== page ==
Saturday, March 3, 2012

News from the Underground

Posted by Matthew Lewis at Saturday, March 03, 2012

Hello Everyone,

It has been some time since I posted, and that is because I took last rotation block off. I had several interviews across the country, but much less than some of my classmates who had as many as 11. Luckily, I have a clear view of my sites and am excited to see where I go, if I will have to scramble, or if I will have to start my career.

My current rotation is at a compounding pharmacy in South Lyon, MI, and it is quite an interesting place to learn. Mr. Walkup, who is also the President of the pharmacy fraternity Phi Delta Chi, started off with an independent retail pharmacy with a small compounding pharmacy on the side. He was since bought out by Walgreen's and sold his retail store and now focuses only on the compounding side where his business has expanded about 200% in the past six months. So, I am learning about little known areas of pharmacy, which are compounding and business.

In terms of projects and tasks, I have to give a topic presentation every Thursday for all the staff, and most of the time I am doing special topics, such as drug information questions on safety and efficacy of compounded prescriptions. Many doctors and patients are still wary of compounded prescriptions, thinking that only brand name or generic manufacturers can guarantee their products and provide the desired relief. Mr. Walkup ensures all his products use ingredients with certified purity and expiration dates and are compounded according to USP 797 and 795 (industry guidelines for the preparation of sterile and non-sterile products respectively). I have also taken part in a health fair for South Lyon school employees, and was quite amazed to see how many people in the area had used the compounding pharmacy or knew Mr. Walkup. It just goes to show that when you do good work, people will know about you.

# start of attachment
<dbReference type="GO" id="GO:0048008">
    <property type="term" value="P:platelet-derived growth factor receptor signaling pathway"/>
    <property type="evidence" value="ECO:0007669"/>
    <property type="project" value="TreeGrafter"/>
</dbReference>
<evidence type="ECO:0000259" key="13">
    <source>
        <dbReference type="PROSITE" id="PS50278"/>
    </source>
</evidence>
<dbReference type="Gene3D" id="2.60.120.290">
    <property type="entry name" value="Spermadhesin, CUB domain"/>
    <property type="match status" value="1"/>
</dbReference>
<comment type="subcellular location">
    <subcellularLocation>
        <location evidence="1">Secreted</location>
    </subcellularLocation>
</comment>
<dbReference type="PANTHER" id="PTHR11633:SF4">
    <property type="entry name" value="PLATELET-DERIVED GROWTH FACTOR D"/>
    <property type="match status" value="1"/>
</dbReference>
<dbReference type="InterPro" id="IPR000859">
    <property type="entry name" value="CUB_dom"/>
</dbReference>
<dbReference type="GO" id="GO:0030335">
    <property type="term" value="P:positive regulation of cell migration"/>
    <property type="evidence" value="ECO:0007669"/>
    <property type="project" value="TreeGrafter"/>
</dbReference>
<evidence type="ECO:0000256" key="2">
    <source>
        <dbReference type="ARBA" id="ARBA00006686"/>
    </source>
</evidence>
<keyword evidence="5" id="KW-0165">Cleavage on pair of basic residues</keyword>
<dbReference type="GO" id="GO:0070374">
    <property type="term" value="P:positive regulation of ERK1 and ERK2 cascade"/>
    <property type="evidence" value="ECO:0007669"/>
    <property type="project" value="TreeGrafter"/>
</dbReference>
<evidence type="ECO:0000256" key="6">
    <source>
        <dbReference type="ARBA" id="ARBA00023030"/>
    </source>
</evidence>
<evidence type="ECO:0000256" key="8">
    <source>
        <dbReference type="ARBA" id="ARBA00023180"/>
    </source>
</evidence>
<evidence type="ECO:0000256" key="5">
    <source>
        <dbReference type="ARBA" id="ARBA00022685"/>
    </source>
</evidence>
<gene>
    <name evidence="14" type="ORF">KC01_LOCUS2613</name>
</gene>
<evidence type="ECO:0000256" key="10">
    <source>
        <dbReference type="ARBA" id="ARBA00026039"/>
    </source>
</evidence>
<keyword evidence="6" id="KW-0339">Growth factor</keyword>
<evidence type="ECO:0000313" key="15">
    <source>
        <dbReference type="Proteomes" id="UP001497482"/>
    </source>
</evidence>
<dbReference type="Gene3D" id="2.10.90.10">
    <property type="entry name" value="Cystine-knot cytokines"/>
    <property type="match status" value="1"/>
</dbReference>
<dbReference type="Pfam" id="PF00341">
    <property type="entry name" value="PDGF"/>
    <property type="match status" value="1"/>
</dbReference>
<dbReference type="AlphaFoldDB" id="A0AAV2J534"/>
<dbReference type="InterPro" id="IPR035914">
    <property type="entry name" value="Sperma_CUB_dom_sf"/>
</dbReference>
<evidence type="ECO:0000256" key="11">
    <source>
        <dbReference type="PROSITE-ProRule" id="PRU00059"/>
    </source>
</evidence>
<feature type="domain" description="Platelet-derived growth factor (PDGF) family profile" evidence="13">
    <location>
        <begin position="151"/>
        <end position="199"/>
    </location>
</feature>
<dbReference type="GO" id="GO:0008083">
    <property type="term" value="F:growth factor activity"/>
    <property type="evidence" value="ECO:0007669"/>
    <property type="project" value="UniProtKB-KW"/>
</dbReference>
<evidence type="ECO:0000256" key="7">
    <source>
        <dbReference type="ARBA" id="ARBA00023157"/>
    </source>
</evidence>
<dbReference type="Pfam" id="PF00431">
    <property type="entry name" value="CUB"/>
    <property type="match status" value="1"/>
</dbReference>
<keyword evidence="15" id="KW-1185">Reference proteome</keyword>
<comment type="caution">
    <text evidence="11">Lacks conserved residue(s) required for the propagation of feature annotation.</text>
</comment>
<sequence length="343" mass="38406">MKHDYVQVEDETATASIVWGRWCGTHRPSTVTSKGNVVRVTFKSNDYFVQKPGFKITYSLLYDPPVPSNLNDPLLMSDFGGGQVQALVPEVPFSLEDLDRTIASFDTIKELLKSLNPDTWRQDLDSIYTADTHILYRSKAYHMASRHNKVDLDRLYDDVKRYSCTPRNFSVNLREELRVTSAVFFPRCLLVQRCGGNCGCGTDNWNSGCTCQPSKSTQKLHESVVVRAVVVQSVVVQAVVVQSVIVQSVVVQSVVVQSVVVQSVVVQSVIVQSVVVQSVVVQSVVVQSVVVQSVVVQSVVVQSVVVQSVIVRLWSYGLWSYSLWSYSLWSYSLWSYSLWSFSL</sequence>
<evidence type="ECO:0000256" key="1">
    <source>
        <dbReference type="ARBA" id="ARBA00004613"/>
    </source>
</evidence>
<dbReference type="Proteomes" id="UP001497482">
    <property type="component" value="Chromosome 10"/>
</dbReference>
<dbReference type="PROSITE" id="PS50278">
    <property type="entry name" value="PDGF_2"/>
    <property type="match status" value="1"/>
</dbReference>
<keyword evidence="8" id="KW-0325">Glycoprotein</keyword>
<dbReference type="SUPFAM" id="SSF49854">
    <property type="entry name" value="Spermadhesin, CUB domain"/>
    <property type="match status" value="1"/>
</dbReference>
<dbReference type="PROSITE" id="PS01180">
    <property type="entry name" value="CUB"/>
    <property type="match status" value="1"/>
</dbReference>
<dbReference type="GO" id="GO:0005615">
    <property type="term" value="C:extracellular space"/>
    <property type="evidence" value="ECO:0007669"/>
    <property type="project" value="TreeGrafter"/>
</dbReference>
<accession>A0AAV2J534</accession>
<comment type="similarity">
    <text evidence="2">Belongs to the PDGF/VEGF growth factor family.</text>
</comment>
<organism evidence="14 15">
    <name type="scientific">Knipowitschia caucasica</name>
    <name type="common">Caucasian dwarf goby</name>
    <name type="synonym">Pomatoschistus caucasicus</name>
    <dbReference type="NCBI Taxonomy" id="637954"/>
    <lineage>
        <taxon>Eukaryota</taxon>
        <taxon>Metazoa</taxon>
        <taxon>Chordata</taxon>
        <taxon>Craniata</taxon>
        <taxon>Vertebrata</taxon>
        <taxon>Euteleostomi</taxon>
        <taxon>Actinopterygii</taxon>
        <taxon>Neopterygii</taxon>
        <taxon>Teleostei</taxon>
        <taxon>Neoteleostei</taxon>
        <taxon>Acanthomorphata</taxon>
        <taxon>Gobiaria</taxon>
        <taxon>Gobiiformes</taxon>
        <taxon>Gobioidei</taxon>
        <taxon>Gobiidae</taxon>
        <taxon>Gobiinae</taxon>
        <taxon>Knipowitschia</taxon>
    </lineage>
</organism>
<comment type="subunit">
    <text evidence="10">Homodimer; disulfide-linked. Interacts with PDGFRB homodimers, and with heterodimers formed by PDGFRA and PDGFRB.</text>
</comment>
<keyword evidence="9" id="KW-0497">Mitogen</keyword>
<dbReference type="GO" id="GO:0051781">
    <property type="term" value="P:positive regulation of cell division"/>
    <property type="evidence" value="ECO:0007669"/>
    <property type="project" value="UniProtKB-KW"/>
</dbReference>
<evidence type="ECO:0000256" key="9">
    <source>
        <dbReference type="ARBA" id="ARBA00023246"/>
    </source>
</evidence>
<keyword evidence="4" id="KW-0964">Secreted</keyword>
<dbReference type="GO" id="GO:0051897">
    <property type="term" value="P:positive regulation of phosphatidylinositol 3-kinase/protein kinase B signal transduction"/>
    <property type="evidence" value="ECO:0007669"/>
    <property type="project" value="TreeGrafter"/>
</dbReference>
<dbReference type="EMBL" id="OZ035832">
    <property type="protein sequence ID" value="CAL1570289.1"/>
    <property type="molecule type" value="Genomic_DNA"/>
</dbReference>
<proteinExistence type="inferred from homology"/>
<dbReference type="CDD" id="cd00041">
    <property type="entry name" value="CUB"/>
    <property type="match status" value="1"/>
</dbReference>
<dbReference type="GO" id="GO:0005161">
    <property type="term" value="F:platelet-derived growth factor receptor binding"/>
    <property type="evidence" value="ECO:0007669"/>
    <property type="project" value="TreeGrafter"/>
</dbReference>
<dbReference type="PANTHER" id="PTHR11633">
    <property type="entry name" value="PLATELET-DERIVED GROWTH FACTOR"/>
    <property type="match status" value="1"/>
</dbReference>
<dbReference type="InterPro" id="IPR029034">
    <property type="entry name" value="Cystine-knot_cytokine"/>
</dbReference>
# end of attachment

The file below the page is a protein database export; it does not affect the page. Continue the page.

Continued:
Another important aspect of compounding pharmacy is having a good, working relationship with the doctors in the area. They need to be made aware of compounding services to allow patients more options in their care, which could improve the safety or efficacy of medication therapy such as supplying a dye free product or a wound healing cream not commercially available. Doctor-Pharmacist relationships are generally improving across the whole field, as we each specialize more and gain more working knowledge with the wealth of residencies and mandatory Doctor of Pharmacy degrees pharmacists have now. The most important thing is that the patient is taken care of better and better the more the entire health care industry continues to respect and communicate with one another.

That is all for me right now. Next month is my rotation out in Montana with the Indian Health Service, and I am anxious and excited for it.



1 comment:

Roger said...

Great post bringing light to others about the world of compounding pharmacy as well as the importance of complying with 797 and 795. Good luck at the IHS!